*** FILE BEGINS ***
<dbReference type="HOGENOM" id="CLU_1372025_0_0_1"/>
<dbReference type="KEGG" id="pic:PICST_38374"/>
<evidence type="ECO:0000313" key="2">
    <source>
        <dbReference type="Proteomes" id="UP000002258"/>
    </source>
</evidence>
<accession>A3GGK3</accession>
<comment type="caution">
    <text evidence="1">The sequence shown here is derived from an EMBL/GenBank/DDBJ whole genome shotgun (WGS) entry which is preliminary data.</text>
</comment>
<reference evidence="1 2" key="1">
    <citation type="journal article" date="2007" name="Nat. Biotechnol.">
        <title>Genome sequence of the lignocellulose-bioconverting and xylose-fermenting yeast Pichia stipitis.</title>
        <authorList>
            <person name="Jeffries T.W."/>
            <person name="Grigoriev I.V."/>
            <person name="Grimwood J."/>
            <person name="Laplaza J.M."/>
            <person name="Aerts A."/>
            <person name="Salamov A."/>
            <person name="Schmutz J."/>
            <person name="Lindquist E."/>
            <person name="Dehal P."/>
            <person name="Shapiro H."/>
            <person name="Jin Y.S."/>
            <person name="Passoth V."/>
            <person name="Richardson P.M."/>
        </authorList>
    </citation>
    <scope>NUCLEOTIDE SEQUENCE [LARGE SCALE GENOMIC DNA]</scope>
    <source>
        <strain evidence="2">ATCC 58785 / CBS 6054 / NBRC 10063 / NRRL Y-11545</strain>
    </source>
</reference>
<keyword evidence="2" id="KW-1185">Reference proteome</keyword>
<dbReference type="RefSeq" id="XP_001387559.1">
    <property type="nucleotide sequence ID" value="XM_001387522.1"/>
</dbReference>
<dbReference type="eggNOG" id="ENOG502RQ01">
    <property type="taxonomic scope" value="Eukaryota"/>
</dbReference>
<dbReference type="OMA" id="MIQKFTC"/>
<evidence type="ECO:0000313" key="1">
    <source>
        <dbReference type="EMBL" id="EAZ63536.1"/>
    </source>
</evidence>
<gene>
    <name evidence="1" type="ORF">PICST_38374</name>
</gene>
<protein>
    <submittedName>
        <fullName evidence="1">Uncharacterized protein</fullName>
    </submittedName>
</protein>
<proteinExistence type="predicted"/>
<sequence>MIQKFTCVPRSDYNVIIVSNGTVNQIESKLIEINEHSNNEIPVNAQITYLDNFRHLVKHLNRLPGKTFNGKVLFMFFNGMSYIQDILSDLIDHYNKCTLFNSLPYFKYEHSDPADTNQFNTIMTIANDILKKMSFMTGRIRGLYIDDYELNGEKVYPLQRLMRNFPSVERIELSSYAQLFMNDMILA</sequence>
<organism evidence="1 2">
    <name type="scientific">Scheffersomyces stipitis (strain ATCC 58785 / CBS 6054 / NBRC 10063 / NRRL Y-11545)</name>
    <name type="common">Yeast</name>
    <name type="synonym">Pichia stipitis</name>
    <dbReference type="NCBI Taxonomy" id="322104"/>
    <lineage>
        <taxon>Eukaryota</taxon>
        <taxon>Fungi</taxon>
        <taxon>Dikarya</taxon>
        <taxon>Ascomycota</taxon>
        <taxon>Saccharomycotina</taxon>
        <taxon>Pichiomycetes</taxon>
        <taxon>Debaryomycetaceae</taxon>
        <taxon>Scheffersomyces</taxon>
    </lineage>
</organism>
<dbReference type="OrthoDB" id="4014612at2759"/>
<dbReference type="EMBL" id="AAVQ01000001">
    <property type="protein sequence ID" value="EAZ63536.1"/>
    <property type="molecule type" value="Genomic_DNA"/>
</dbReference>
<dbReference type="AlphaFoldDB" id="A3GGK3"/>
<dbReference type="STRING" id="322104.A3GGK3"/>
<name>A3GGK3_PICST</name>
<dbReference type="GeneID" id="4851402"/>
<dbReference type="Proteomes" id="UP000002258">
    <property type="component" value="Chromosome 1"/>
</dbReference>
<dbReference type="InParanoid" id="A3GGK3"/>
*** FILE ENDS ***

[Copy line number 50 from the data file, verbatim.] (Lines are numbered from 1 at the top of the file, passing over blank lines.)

    <name evidence="1" type="ORF">PICST_38374</name>